Grimshaw has transformed the Meat Market in North Melbourne into a giant installation that literally wraps around the events at the hub for Melbourne Knowledge Week (MKW18), the City of Melbourne’s annual festival which explores the smart and innovative future of Australia’s fastest growing city.
Location: Melbourne, Australia
Photography: Michael Kai, Shannon McGrath
From the architect: Comprising of approximately one square kilometre of fruit netting, the tensile structure has been manipulated to provide an atmospheric experience of movement and light that envelops and connects the programmed events and lively discussions of MKW18.
Grimshaw Managing Partner and MKW18 City Design Ambassador, Neil Stonell, says, “Our design takes its cues from the term ‘watershed’, which we’ve interpreted as a collector of ideas, turning points, and breakthrough moments about our city’s future. It’s also an acknowledgement of water as our most sacred and increasingly scarce resource.”
Watershed is an exploration of surfaces and movement which exploits the properties of the netting to create a form that stretches, flows, and at times creates a moiré effect within the space. A data-driven lighting projection created by Digital Media Design at Swinburne University, activates and illuminates the netting to add further depth to the installation.
Designed in collaboration with Arup, Supa Dupa Industries, and Swinburne University, Watershed’s form responds to the tight constraints of the site; a one-day bump in, no fixings to any part of the interior of the heritage protected Meat Market building, and a minimal budget for materials.
The design team has applied a disciplined approach to incorporating recycled and repurposed building materials, while the 24-hour install limit has required high-level creative thinking and collaboration from the design and construct team.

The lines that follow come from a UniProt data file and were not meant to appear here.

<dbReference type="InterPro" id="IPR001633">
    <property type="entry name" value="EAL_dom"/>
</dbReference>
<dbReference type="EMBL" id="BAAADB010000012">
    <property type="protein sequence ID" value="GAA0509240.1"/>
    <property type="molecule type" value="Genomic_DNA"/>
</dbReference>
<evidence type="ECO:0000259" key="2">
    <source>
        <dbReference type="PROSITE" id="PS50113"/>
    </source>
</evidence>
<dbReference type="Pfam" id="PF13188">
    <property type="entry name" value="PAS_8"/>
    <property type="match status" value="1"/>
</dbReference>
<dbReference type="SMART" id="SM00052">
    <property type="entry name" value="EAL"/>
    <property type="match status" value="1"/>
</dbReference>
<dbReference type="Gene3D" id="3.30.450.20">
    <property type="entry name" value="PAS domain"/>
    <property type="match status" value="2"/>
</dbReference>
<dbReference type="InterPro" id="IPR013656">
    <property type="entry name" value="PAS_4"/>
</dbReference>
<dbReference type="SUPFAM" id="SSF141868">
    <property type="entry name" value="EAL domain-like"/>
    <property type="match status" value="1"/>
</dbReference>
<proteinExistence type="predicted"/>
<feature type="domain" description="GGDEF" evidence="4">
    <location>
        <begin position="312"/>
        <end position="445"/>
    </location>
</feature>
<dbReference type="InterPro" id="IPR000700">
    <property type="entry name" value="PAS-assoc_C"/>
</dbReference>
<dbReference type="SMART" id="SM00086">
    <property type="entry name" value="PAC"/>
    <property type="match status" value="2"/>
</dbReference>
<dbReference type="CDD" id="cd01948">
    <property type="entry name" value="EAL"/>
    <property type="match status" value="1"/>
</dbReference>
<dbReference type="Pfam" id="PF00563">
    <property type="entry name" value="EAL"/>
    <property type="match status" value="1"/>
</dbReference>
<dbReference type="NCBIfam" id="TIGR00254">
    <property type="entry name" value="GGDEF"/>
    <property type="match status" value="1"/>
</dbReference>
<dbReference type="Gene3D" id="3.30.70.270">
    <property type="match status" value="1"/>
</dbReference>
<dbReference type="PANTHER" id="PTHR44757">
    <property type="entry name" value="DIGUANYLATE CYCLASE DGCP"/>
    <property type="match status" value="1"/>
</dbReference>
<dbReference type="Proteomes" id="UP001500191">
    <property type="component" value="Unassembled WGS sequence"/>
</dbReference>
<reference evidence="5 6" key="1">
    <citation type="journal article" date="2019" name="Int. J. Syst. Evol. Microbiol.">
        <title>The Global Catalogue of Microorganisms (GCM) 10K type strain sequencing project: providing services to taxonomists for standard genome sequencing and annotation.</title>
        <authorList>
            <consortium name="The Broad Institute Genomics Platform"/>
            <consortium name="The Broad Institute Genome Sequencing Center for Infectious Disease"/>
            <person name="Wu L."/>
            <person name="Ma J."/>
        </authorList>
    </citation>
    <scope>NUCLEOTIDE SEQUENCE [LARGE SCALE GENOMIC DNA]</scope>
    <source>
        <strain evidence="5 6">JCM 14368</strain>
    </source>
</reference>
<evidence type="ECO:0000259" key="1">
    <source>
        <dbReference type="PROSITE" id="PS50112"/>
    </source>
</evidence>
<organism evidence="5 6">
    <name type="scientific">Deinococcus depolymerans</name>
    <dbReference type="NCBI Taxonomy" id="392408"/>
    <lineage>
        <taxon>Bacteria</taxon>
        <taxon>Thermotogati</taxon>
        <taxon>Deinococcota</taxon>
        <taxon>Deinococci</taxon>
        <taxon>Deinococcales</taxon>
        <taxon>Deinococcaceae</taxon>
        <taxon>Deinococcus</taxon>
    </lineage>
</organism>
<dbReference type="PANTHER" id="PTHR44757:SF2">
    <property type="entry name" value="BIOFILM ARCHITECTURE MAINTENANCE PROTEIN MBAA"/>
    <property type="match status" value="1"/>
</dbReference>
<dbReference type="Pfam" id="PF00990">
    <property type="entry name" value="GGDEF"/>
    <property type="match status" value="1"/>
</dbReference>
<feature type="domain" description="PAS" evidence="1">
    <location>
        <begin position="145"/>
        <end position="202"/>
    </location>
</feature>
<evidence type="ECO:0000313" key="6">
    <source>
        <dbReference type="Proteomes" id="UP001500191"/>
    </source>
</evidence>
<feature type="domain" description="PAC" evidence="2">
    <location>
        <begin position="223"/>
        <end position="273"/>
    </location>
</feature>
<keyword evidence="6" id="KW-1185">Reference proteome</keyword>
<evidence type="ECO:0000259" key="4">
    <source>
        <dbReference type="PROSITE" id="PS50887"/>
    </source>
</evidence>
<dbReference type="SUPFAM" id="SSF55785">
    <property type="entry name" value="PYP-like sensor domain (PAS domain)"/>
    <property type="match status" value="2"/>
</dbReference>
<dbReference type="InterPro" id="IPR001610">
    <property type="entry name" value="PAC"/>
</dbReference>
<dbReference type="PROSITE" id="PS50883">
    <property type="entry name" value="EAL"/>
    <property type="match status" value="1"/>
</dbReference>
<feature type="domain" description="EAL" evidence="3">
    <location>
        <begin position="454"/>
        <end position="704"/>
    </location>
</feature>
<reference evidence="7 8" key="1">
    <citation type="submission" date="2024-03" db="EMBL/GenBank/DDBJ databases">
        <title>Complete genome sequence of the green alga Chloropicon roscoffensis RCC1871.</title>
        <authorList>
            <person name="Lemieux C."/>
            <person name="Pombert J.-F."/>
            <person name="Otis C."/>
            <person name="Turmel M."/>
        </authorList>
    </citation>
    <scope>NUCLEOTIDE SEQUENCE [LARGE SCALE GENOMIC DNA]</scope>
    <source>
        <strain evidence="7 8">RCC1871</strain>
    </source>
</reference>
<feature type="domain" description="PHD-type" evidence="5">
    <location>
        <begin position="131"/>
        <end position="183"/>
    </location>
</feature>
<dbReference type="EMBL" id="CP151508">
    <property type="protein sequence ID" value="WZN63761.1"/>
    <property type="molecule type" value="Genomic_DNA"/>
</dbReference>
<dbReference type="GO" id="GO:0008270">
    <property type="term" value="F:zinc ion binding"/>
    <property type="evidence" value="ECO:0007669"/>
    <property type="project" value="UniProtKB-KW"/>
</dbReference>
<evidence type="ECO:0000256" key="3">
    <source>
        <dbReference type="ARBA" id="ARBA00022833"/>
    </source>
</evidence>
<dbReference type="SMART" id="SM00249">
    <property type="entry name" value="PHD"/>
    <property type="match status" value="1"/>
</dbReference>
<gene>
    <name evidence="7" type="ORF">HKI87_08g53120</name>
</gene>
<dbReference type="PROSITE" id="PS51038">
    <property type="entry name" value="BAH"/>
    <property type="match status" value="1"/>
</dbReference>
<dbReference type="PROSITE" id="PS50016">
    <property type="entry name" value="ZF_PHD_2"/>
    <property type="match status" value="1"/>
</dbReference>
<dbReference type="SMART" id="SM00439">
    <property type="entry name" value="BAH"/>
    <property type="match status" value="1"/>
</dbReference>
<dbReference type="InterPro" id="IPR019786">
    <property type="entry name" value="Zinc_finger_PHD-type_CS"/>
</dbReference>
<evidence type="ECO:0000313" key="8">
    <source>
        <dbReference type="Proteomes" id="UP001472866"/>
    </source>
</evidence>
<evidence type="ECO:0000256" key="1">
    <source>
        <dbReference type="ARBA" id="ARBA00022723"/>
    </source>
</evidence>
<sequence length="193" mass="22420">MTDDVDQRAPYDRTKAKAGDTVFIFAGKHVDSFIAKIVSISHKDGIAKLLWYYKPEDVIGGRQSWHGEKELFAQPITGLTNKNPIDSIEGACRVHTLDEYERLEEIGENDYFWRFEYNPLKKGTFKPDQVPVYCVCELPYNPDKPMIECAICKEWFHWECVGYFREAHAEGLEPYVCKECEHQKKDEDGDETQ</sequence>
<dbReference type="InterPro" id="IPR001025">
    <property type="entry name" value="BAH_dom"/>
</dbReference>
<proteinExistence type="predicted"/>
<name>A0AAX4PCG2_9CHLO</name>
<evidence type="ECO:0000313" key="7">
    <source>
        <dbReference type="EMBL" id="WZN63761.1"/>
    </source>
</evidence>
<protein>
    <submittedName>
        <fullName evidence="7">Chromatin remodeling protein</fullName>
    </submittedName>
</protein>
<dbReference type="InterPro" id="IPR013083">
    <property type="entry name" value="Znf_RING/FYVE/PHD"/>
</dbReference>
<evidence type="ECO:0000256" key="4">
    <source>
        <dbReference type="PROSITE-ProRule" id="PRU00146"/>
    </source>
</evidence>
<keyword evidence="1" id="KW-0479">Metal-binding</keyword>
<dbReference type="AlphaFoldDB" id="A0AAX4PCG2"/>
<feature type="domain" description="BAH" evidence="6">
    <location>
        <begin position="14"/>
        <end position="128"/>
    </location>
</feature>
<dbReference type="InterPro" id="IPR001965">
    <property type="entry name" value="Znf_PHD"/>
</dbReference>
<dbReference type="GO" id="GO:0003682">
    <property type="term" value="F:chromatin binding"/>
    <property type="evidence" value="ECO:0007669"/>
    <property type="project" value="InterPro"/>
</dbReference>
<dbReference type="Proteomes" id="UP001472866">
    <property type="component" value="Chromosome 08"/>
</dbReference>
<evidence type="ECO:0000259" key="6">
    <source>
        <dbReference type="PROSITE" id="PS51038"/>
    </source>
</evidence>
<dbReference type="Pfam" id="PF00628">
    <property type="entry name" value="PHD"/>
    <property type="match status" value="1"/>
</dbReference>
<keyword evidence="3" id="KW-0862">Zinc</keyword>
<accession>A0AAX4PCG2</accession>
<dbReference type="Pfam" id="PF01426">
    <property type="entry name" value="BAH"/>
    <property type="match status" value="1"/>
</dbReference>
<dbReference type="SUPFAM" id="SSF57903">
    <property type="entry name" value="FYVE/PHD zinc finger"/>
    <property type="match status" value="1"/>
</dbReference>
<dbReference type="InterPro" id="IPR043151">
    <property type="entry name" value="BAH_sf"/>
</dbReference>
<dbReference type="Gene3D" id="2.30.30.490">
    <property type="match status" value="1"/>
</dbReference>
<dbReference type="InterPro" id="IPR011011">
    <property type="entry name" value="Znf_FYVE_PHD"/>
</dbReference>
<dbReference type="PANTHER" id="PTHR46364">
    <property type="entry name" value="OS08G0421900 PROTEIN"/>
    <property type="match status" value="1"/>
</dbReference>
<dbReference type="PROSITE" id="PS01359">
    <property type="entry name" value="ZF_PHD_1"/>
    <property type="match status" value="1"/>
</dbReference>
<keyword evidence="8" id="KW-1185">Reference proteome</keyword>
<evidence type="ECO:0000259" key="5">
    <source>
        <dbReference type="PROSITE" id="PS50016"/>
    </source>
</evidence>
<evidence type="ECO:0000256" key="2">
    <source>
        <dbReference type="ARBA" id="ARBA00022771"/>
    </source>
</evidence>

Stretching to lengths of 25 metres at points within the Hub, the netting is connected by rope to existing theatre rigging elements within the interior of the Meat Market. The netting is the only new material to form part of the Watershed installation, and will in turn be repurposed to service local food growers. As part of the design process Grimshaw met with Wurundjeri Elders to gain awareness of the traditional land owners’ principles of sustainability, learning that watersheds, in themselves, are landscape forms that have shaped the social bonds of Indigenous Australians - a serendipitous alignment with the installation’s theme of coming together to share knowledge.
In addition to the netting, vintage artefacts of hydraulic engineering – enormous wood casting moulds salvaged by Supa Dupa Industries – speak of the scale and purpose of servicing our cities, prompting visitors to think about what this infrastructure may look like in the future.
Chair of the Knowledge City portfolio, Councillor Dr Jackie Watts, said the City of Melbourne is incredibly excited to have Grimshaw on board to design and build Melbourne Knowledge Week’s key installation. “With a global reputation for exciting and innovative work, Grimshaw have delivered an amazing and unique experience,” Dr Watts said.
“As a key partner for Melbourne Knowledge Week 2018, Grimshaw exemplifies the depth of design and architectural excellence found in Melbourne and which helps to drive the vibrant knowledge economy in our great city.”
The Tensilation Modular Canopy System created by Grimshaw’s Industrial Design Team and manufacturer MDT-tex, provides a shapely waterproof shelter in the exterior spaces of the Hub. Through form and digital projections, Watershed is a conduit for ideas and a wrap around the events of MKW2018, which runs until 13 May at the Meat Market in North Melbourne.
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